The state of Connecticut made headlines this month with proposed new legislation that could actually eliminate a religious exemption requiring parents to vaccinate children in order for them to go to public schools.
It’s ignited a fiery debate. Connecticut lawmakers seem to be strongly moving in support of the bill, while some argue it’s an infringement:
“In fact I’d have [the religious exemption] provision expanded,” says 90th District State Representative, Craig Fishbein. “Give parents more rights to do what they feel is appropriate for their children… [I]f government guaranteed that they were safe or something like that it would be a totally different situation, but our children are very important to us and its our choice whether or not to go down that path.”
Some argue that eliminating the religious exemption is a clear violation of the wall between church and state, and not only a government overreach, but a clear Constitutional infringement.
Others say it’s what needs to be done to protect children who are under the age of one and do not yet have their immunizations, along with kids who can’t be immunized because of compromised immune systems.
No Extracurricular Activities and No School Allowed
Just this month, a Kentucky family filed a lawsuit against their county health department over a dispute about the chickenpox vaccine.
Bill Kunkel says the health department is discriminating against his unvaccinated son, who goes to Our Lady of the Sacred Heart / Assumption Academy in Walton, Kentucky.
The school reported a total of 32 cases of chickenpox earlier this week.
As a result, the health department said all unvaccinated kids had to stay home and couldn’t participate in extra-curricular activities.
Kunkel’s son, Jerome, is an unvaccinated senior there. He plays on the basketball team and was told he couldn’t play in any sports until 21 days after the onset of the rash for the last sickened student or staff member. He said it’s “devastating”, which is what lead his parents to sue for discriminating against their religious beliefs.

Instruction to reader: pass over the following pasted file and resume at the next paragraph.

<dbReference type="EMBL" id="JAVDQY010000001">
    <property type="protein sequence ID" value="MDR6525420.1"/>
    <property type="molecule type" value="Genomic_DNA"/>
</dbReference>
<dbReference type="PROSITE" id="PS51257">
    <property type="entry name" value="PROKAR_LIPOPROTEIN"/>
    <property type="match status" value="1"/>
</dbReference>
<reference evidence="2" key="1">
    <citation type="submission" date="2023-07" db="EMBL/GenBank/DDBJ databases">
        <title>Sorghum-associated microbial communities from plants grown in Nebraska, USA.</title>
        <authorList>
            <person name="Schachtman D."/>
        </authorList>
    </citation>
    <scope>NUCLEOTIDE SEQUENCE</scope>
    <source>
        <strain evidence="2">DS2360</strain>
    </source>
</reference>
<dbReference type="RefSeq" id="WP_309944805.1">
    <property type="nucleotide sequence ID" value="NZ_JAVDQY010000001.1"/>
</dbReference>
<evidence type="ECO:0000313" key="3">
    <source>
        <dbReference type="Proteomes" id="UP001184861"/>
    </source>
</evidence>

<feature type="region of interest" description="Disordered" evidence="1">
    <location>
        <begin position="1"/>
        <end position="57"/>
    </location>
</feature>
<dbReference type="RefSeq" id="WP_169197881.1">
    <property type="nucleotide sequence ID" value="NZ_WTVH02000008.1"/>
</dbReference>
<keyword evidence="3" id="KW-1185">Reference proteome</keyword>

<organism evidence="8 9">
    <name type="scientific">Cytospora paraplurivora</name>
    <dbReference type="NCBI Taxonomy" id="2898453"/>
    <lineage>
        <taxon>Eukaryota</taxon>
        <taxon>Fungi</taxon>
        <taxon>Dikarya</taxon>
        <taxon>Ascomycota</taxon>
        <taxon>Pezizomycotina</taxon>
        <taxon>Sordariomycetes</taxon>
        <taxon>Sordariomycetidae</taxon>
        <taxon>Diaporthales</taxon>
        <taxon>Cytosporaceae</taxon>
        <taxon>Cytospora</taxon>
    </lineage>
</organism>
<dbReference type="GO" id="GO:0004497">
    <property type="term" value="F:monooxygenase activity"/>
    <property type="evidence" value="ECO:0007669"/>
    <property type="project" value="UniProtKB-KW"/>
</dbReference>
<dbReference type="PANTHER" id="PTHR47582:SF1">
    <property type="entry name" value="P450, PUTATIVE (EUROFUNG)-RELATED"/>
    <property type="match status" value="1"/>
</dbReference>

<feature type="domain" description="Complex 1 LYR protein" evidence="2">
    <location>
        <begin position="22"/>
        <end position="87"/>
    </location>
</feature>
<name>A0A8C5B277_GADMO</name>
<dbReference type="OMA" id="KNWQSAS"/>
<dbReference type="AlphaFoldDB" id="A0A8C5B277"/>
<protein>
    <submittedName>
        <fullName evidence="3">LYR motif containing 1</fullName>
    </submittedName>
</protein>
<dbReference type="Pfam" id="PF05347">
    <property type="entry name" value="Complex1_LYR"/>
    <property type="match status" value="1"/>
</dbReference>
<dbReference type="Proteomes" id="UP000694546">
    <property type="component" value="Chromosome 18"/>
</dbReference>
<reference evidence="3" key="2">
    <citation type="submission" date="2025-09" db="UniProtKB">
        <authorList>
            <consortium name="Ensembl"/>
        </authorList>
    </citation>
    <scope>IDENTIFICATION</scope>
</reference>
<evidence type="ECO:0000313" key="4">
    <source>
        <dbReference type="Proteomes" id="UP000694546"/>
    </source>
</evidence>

“The fact that I can’t finish my senior year in basketball, like, our last couple of games, it’s pretty devastating. I mean, you go through four years of high school playing basketball you look forward to your senior year.”
When Do You Become A Felon?
It’s highly plausible to imagine a scenario where children who aren’t immunized are completely kept out of schools, based on this proposed legislation. And if that happens and they are homeschooled, will they be kept out of school or city extra-curricular activities as well?
And if that happens… what is the legal breaking point? Who is in violation of the regulations or the law – the student or the parent?
Will family members be arrested if they walk into the school? In Connecticut, you can’t carry a firearm into a school – even if you’re an off-duty police officer. You become a felon if you do.
But what if you carry an unvaccinated body into the school in violation of the law? The way the legislation is being talked about, that unvaccinated person poses more of a risk than that firearm. Will that turn them into a felon?
What happens when police officers are told they need to arrest kids and their parents for attending a basketball game at the school? Going to graduation?
And where does it end?
Who will enforce it? Who will comply? And what exactly is the end game?
It’s a debate that’s clearly just getting started.